wherein the pin comprises a top and a stem and wherein the stem is configured and dimensioned to couple with the slot and is configured and dimensioned to move within the slot;
wherein the cap is coupled with a distal end of the insertion system;
deactivating the locking mechanism;
advancing the cap in a distal direction to move the pin coupled with the cap along the slot from a first position to a second position; and
removing the cap from the insertion system, thereby sweeping the haptic in a distal direction.
19. The method of claim 18, wherein the locking mechanism comprises a first lock and a second lock, wherein the first lock is located on a first side and the second lock is located on a second side of the cap, and wherein the first side and second side are on opposite sides of the cap.
Description
CROSS-REFERENCE TO RELATED PATENTS AND APPLICATIONS

This application claims priority to U.S. Provisional Application Nos. 61/376,661, filed on Aug. 24, 2010; 61/467,584, filed on Mar. 25, 2011; and 61/500,564, filed on Jun. 23, 2011, each of which is hereby incorporated by reference in its entirety.

TECHNICAL FIELD OF THE INVENTION

The present invention relates to an inserter cap and related features.

BACKGROUND OF THE INVENTION

It is estimated that 73% of Americans between the ages of 65 to 74 get cataracts. A cataract is a clouding of the eye's lens that impairs a person's vision and, if left untreated, causes blindness. As a result, each year approximately 1.4 million people in the United States alone undergo cataract surgery, whereby the clouded natural crystalline lens is removed and replaced with an intraocular lens (IOL) implant.

Surgeons implant IOLs not only as a replacement for the natural crystalline lens but also to alter the optical properties of (provide vision correction to) an eye with an existing IOL or in which the natural lens remains. IOLs often include an optically clear disk-like optic of about 6 mm in diameter, and preferably at least one flexible fixation member or haptic which extends radially outward from the optic and becomes affixed in the eye to secure the lens in position.

The optics may be constructed of rigid biocompatible materials such as polymethyl methacrylate (PMMA) or deformable materials such as silicone polymeric materials, acrylic polymeric materials, hydrogel polymeric materials, and the like. The deformable materials allow the IOL to be rolled or folded for insertion through an injector or insertion cartridge and an incision into the eye. Once within the chamber of the eye, the IOL is expulsed from the injector and returns to its original shape.

Injectors or inserters for delivering IOLs into the eye typically employ a handpiece and a removable cartridge that receives the IOL and has a hollow insertion tube or cannula through which the folded IOL is passed using a pushrod. Some inserters do without the cartridge. The inserter may be wholly or partly reusable, in which case the inserter or handpiece is usually made of some type of metal alloy that can be sterilized. Alternatively, disposable inserters made of less expensive materials, such as plastics, remain in a sterile package until ready for use. In some cases, the IOL is stored separately and transferred to a load chamber in the inserter or cartridge just prior to delivery. One particularly useful arrangement wherein the cartridge folds over an IOL is disclosed in U.S. Pat. No. 4,681,102 to Bartell. A cartridge opens to receive an IOL in a load chamber, and then folds closed and fits into an injector. A syringe-like plunger in the injector pushes the IOL from the load chamber through a tapered tube into the eye. The IOL unfolds as it emerges from the tip of the tapered tube. Another such insertion system is disclosed in Makker et al., U.S. Pat. No. 5,942,277. An example of storing an IOL in an inserter component is seen in U.S. Pat. No. 7,156,854, filed May 28, 2003. In the '854 patent, a nozzle portion 12 along with a removable stop 26 retains the IOL therein during storage and has internal ramps that assist in folding the IOL optic during an implant procedure. Also, U.S. Patent Publication No. 2008/0058830, filed Jul. 17, 2007, discloses a number of configurations for pre-loading IOLs for transfer to an insertion apparatus, and is expressly incorporated herein. Another preloaded insertion system is illustrated in U.S. Patent Publication No. 2009/0318933, filed Jun. 23, 2008, which is hereby incorporated by reference in its entirety.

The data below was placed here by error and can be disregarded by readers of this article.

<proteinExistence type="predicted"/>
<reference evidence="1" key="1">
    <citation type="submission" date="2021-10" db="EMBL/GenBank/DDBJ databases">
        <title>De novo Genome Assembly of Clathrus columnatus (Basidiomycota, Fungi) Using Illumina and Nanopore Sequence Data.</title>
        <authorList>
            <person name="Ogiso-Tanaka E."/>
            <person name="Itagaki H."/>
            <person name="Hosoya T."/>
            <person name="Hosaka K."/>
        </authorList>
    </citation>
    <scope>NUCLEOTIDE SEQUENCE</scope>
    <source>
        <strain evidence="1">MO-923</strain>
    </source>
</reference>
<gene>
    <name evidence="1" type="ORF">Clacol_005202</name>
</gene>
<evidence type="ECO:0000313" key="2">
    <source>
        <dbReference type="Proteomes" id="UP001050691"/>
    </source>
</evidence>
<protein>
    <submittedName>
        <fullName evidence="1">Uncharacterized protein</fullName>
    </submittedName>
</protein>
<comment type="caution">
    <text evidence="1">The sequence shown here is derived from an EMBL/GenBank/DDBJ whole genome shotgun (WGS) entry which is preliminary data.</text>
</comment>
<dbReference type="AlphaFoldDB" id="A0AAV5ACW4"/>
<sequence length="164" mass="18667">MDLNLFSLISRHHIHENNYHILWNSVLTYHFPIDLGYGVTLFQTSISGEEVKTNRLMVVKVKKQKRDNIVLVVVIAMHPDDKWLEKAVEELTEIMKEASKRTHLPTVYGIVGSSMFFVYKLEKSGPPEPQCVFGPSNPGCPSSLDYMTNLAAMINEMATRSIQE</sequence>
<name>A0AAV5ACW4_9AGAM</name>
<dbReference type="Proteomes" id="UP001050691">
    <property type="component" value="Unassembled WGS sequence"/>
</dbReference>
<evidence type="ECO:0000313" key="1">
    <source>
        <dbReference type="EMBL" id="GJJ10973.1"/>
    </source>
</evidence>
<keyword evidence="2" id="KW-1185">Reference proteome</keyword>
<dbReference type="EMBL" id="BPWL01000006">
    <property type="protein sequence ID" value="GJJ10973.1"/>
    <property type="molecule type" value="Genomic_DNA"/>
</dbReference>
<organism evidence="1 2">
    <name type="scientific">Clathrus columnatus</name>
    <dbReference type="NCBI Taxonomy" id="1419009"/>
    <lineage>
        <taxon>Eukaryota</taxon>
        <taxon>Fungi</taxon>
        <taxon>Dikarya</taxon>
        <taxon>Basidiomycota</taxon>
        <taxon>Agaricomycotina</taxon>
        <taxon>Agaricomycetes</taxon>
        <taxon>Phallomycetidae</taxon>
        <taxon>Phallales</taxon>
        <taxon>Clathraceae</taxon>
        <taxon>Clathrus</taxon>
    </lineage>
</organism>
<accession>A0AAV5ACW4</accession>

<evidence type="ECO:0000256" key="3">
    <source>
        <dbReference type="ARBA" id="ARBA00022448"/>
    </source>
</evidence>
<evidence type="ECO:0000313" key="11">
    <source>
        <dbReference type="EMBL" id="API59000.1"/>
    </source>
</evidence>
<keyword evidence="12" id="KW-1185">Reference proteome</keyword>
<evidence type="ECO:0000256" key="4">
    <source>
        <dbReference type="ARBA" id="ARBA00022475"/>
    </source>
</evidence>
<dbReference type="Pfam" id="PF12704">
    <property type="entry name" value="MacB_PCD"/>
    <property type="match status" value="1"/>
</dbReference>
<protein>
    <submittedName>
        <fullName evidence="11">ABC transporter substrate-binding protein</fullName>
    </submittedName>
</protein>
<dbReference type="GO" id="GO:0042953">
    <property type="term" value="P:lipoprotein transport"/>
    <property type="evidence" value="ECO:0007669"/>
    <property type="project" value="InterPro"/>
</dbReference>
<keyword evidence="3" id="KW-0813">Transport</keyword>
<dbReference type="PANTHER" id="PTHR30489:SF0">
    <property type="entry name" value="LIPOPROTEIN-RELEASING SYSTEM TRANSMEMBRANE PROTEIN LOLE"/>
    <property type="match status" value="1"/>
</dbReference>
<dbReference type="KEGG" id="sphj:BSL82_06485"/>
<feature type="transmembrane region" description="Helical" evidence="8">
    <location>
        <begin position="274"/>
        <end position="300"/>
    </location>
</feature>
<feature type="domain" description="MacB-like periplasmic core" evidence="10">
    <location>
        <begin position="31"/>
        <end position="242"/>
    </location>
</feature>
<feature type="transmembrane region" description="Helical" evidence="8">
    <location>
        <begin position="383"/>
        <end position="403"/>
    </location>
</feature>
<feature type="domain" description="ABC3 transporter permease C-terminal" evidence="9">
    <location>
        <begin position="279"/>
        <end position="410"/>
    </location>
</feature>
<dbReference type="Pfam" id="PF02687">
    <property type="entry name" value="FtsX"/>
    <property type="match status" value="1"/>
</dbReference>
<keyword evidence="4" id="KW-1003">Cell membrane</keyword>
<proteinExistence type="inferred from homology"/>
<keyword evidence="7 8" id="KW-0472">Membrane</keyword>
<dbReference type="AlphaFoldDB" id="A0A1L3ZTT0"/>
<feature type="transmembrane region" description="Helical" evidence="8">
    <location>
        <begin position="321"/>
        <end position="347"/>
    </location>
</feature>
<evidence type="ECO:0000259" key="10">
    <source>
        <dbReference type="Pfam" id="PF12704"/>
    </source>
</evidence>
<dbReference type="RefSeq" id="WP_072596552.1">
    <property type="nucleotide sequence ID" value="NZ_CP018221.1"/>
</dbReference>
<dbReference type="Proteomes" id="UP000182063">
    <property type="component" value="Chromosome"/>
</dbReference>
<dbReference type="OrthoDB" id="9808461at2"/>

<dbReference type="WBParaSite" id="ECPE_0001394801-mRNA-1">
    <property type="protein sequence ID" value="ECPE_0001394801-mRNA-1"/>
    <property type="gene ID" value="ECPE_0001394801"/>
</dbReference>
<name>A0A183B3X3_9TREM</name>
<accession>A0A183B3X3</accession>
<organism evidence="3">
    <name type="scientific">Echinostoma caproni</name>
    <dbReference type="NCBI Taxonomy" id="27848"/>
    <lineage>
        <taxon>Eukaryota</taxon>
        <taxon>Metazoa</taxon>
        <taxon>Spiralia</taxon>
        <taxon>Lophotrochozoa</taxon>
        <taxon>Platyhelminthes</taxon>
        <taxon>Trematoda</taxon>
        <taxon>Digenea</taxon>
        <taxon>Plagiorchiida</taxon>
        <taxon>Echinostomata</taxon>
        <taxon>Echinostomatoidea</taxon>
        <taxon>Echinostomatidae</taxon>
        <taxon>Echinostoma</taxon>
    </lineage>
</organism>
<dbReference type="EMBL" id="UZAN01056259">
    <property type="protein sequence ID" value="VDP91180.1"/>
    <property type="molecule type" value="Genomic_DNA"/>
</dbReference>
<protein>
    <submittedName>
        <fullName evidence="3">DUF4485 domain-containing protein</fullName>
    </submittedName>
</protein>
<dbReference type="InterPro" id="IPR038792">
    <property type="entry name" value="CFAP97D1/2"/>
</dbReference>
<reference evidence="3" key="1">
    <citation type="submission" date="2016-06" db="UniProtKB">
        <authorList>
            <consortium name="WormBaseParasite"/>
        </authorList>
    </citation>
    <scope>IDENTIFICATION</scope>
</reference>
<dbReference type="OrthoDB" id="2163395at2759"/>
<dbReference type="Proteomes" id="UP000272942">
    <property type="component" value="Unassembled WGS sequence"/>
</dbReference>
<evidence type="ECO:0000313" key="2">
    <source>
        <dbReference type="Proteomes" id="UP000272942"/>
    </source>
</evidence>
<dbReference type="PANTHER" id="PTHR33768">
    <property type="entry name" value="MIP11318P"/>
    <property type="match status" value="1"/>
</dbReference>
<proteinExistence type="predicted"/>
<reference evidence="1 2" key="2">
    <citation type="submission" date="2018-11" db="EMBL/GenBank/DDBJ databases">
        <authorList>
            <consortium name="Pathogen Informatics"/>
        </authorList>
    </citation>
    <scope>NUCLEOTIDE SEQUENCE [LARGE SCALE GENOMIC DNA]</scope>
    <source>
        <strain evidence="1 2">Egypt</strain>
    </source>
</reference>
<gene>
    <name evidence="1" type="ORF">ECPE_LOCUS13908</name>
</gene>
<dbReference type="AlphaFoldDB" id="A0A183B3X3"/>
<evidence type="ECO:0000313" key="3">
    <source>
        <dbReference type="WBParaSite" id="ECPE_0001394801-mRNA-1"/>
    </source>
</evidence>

Despite the advances in the area of insertion devices, there remains a need for devices and systems that increase the ease of use of inserters, including facilitating the insertion of IOLs, while reducing the risk of damage to both the insertion device and the IOL.

SUMMARY OF THE INVENTION

The present inventions disclose an insertion system, comprising a handpiece having a longitudinal axis, a distal end, and a proximal end, wherein the handpiece comprises a body; wherein the body comprises a slot near the distal end that is parallel to the longitudinal axis; a cartridge comprising a delivery tube at a distal end; wherein the cartridge is configured and dimensioned to couple with the distal end of the handpiece; a pin, wherein the pin is configured and dimensioned to couple with the slot and move along a distance within the slot; and a cap comprising a snap; wherein the cap is configured and dimensioned to couple with the distal end of the cartridge; and wherein the snap is configured and dimensioned to couple with the pin. In an embodiment, the pin may also comprise a top and stem, and the stem may couple with the slot and be configured and dimensioned to move within the slot. According to another embodiment, the snap may comprise a keyway, wherein the keyway is configured and dimensioned to couple with the pin. In an embodiment, the cap may also have one or more ports, one or more windows, and/or one or more locks located on different sides of the cap.